Published Jan 01, 2016
FRESNO — On January 1 California Southern Baptist Convention and the North American Mission Board entered into a new strategy for funding church starting and evangelism efforts in California.
Instead of jointly funded missionaries, the new approach calls for NAMB to fully fund all church planting catalysts (CPC), and CSBC to fully fund all evangelism personnel. The new approach involves 16 missionaries serving CSBC congregations.
“This is not a change in relationship,” said Fermín A. Whittaker, CSBC executive director. “Our relationship with NAMB has not shifted, only our funding strategy has changed.”
Anthony Ahaev, leader of the CSBC church starting group, added, “The change in funding does not in any way alter our need to aggressively start new works in California. CSBC will continue to keep church starting as our highest priority, and NAMB will continue to work with us in assisting churches and associations in strategically planting new congregations throughout the state.”
Though funding for CPCs has shifted to NAMB, the Convention will continue to provide strategy for church starting and supervision of catalysts, according to a Strategic Cooperative Agreement jointly signed by the entities.
Steve Bass, NAMB vice president for convention relations in the west, said, “This new process means we will continue to partner with CSBC to provide the best assessment, training and coaching process for planting healthy churches in California.
“In terms of the strategy for where new churches will be planted, it will be up to churches, associations and our primary partner, CSBC.”
Although the CPCs are fully funded by NAMB through the new agreement, Bass noted the board is “committed to fulfill the CSBC church planting strategy.”
“We are very excited about our continued partnership with California Southern Baptists,” he added.
“I can assure California Southern Baptists that church starting is not going away,” Whittaker noted. “As we celebrated our 75th anniversary this year, it was noted that through the decades, church starting has always been in the forefront of Convention efforts.”
For the past several years, California has started at least 100 churches each year. In 2014 CSBC accounted for more than 10 percent of national Southern Baptist new church starts and affiliates, according to a NAMB report. For 2014, 1,193 new congregations were added to the SBC; during that same time CSBC reported 122 new starts and affiliated congregations, for 10.2 percent of the total.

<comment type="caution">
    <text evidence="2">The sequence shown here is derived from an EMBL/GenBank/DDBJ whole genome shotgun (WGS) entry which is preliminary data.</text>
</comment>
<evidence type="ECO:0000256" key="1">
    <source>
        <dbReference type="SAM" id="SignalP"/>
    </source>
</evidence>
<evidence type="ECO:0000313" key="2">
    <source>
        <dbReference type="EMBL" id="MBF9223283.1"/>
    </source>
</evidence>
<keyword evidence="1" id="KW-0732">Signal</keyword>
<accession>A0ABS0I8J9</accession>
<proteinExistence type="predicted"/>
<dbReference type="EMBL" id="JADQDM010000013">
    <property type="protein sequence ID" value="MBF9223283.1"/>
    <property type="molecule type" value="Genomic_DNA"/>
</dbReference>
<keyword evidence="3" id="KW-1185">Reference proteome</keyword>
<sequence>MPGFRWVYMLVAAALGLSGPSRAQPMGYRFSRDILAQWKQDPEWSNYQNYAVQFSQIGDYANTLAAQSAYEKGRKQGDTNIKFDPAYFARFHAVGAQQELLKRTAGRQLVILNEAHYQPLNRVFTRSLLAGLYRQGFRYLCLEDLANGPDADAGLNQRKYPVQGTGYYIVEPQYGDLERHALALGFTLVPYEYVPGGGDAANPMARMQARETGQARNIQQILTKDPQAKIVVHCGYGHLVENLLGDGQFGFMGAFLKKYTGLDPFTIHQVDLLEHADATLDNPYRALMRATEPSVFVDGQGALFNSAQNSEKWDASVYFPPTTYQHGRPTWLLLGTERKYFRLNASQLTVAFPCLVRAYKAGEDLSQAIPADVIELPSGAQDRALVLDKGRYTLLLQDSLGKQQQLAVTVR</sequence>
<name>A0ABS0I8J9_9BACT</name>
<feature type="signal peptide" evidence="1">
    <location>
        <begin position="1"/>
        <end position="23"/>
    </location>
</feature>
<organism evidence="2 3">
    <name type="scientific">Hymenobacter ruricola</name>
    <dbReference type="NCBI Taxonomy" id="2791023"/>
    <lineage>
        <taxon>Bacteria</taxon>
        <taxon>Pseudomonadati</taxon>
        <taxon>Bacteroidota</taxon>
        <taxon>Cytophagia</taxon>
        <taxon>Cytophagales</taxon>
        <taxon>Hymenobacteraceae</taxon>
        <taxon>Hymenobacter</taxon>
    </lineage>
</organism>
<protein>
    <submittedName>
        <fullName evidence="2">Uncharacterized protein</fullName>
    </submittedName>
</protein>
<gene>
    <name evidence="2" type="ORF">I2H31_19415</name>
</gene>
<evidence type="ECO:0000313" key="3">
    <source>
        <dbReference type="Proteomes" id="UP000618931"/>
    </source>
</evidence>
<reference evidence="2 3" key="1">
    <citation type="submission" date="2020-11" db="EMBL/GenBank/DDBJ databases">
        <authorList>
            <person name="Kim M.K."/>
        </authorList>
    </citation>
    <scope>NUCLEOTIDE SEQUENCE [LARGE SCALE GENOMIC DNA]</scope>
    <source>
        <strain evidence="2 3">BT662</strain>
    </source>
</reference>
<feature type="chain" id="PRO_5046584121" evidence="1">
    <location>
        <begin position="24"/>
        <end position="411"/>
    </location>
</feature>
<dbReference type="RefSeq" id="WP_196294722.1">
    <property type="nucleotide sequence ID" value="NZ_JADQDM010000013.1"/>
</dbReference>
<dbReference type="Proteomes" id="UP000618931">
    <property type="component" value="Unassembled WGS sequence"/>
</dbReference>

Changes in the funding process should not affect working relationships with churches or associations, according to Ahaev.
“The funding changes in church starting should be transparent.”
However, in looking at the big picture, Whittaker noted that while church starting receives the most funding of any CSBC ministry, it is only one mandate of a five-fold strategy the Convention has been tasked to accomplish. The other four are healthy churches, leadership development, mission support and communication.
Whittaker noted that in 2004, CSBC pioneered its healthy church group to take a holistic approach to working with churches.
“Evangelism is a huge part of their philosophy. We know that a church must be engaged in evangelism for it to be healthy.”
Randy McWhorter, evangelism director and leader of the healthy church group, added, “NAMB will still be helping California churches by providing ministry funds to help congregations with evangelistic efforts.
“The fields are still white unto harvest and God has called us to labor in His fields until He returns,” McWhorter affirmed. “Nothing changes in how CSBC assists congregations in every way possible to fulfill the Great Commission.
“God’s plan to share the gospel to the uttermost parts of the world is witnessing. CSBC remains committed to providing church leaders with assistance to engage believers in witnessing,” he added. “We will provide effective evangelism resources, evangelism training and assistance in evangelism strategy development.”
McWhorter said the Convention also will “assess our evangelism strategies to make necessary adjustments in order to remain effective in assisting churches and church leaders.”
As CSBC looks at other strategies — leadership development and mission support — all Convention groups are responsible for helping churches in those areas, Whittaker said.
“All of our ministry staff are responsible for keeping CSBC congregations informed and involved in fulfilling the Great Commission and Great Commandment in our state.”
Another change in the funding process calls for NAMB to provide 100 percent of the ministry project dollars for church starting and evangelism.
“Certainly, this funding process is different,” Whittaker said. “The times in which we live call on us to do things differently to be the most effective in reaching people.
“I believe this agreement between CSBC and NAMB is a step forward in reaching the world in California.
“As of January 1, 2016 we no longer have a jointly funded budget with NAMB — but what hasn’t changed is our working in tandem with NAMB in the areas of church planting and evangelism. For that, we are grateful.”